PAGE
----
Pickleball facility expands as interest in sport soars

· The Pulse

As interest in pickleball continues to grow in the region, a St. Albert-based facility is opening a second location in Edmonton.

The Pickleball Hub will expand to the Roper Industrial Park at 63 Street and Roper Road sometime between August and October, co-owner Michelle Cho told Taproot.

"It's near the Whitemud Freeway, it's near Sherwood Park, and it's easy access for all the southsiders," said Cho, who found the location while driving her son to soccer. "Pickleball is something that you plan ahead. You book a court, you arrange some time with your friends, you join a league, you join a lesson, and it's more of a destination-type activity."

Cho said she became interested after playing pickleball in St. Albert and connecting with the hub's owner, Vinh Ngo.

"We actually grew up playing ping pong together, and the two of us are still very close to our old ping pong coach," Cho told Taproot. "Once you're in the community... you see that the demand for pickleball has risen, and it's growing."

Ngo said he opened the St. Albert pickleball hub in 2018 when he couldn't find places to play during the times when he was free.

"Once I caught the pickleball bug, there was really no place to play, five years ago, in the evening," Ngo told Taproot. "For those prime-time hours, most of the rec centres are booked. Even to this day, it is always a challenge to get those courts."

The Edmonton Sport and Social Club added the sport in 2017 and has seen it skyrocket in popularity.

"I think that pickleball is pretty unique in how quickly it has grown," said marketing director Caitlin Richler. "We didn't really realize the growth potential, but it has been our fastest-growing sport."

Pickleball has grown so quickly that many municipalities are having a hard time keeping up with the demand for facilities. The Parkland Pickleheads have been lobbying hard to get more courts built to serve players in Spruce Grove, Stony Plain, and Parkland County. Last year, members of a pickleball group in Leduc told the Leduc Representative they were disappointed in the number of dedicated pickleball courts in the city.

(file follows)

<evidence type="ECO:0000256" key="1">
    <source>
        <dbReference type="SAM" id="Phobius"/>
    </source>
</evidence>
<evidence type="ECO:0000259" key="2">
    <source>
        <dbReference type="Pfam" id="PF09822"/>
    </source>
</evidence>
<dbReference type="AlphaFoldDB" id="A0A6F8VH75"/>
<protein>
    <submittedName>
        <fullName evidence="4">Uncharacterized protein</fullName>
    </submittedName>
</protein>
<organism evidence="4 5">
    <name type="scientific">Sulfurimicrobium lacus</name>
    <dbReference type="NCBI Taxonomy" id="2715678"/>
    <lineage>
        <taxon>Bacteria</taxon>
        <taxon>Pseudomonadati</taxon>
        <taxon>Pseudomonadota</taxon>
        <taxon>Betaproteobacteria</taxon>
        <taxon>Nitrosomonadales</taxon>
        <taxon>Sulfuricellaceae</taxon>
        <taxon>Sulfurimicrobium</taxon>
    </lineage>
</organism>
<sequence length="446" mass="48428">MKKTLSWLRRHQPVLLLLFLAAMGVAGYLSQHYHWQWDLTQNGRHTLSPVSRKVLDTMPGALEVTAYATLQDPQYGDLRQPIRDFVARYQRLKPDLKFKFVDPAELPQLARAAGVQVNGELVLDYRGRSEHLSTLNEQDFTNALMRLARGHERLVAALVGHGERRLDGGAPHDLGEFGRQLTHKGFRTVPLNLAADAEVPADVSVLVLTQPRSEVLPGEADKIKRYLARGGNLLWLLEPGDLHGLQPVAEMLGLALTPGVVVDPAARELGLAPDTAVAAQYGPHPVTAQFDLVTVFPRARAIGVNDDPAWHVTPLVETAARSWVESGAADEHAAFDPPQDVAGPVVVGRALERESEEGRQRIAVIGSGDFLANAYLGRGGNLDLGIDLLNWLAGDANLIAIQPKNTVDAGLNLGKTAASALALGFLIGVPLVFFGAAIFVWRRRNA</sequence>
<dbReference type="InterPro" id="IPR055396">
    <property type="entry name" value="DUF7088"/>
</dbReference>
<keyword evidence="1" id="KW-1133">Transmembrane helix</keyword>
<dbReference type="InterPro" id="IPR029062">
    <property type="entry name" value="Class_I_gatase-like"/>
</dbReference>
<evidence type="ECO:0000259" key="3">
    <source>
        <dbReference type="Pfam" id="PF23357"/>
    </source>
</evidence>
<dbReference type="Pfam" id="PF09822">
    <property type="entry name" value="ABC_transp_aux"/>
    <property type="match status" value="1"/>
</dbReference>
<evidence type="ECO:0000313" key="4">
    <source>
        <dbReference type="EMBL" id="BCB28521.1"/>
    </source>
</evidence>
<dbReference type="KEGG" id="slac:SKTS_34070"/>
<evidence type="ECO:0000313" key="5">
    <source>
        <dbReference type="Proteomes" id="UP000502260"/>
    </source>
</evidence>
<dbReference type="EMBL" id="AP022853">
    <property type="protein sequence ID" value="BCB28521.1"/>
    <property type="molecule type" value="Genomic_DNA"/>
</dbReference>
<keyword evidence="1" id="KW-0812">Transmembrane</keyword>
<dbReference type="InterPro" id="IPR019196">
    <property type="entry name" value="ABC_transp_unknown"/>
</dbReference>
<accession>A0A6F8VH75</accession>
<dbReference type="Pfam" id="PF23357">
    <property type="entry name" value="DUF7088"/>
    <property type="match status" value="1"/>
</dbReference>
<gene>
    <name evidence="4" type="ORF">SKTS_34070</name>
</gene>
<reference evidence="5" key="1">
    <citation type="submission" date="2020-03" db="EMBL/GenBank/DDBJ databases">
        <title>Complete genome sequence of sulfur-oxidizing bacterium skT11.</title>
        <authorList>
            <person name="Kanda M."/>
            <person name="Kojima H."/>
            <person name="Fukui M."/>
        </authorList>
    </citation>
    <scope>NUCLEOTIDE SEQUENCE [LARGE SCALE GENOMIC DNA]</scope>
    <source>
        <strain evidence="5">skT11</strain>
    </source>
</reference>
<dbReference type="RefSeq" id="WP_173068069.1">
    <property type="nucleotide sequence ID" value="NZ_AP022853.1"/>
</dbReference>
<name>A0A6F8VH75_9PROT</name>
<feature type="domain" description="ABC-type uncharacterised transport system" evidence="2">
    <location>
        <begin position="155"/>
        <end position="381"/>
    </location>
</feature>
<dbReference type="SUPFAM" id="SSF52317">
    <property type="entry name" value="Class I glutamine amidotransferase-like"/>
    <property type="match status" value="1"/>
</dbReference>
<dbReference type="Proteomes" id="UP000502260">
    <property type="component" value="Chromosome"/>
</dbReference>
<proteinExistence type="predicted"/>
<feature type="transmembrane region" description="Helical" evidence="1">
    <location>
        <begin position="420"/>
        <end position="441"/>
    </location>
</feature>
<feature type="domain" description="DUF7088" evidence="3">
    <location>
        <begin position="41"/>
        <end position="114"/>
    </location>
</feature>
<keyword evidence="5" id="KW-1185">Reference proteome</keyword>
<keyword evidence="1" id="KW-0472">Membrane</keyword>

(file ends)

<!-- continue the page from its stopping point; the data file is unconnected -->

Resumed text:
Players face-off on an indoor pickleball court coloured blue, green, and brown. The court's net runs through the centre of the photo, with players holding paddles on either side.

The Pickleball Hub in St. Albert will open a second location in southeast Edmonton later this year. (Facebook)

The sport even made its way into Premier Danielle Smith's mandate letter to the minister of tourism and sport. She instructed Joseph Schow to establish a community recreation centre infrastructure fund that would invest at least $80 million over four years into various recreational facilities, including pickleball courts.

While public facilities scramble to keep up with demand, the private sector is seeing an opportunity. Modu Club, a centre for badminton, pickleball, and table tennis that opened in October 2022, calls itself the "largest racket sport center in Canada." In November 2020, EVPCenter opened to serve volleyball and pickleball players. It said in 2022 that it had served 757 "Intro to Pickleball" registrants, had 5,359 account sign-ups, and taught more than 500 students in its first two years.

Trusted members of The Pickleball Hub have 24/7 access to the facility. Players can book courts for casual play, join a league, or participate in round-robin tournaments and skill drills. The Sport and Social Club regularly plays there.

"It is a sport that usually sells out before many of our others, in part because of its popularity, and in part because we just don't have that much capacity, because there aren't a ton of facilities in Edmonton," Richler said. "You can play in a high school gym if it's got the proper lines, the proper equipment. But it's obviously nowhere near as nice as The Pickleball Hub."

A sport for all ages

Part of the reason behind the high demand for court space is that pickleball is easy to learn, and doesn't require an elite level of fitness to play.

"There's this conception that it's for older people, people that are retired. And it's funny, because it was my mom who got into pickleball during COVID," Cho said. "I joined her at Vinh's place in St. Albert, and I just fell in love with it."

Pickleball is also an option for young and old to play together. Richler says that though the Edmonton Sport and Social Club's primary demographic is 25 to 35, most pickleball players at the club are 40 and older. Ngo sees intergenerational play at The Pickleball Hub in St. Albert.

"I don't think there's a sport out there where you'll have grandpa and grandson on the same team, and competing with another team," he said.

Updates on the opening of The Pickleball Hub in Roper Industrial Park will be posted on the facility's website. Players interested in joining the Edmonton Sport and Social Club's leagues should keep an eye on registration dates.

"Space is tight. We've certainly had to play around with that," Richler said. "And we've just had to be really strict, honestly, on capacities."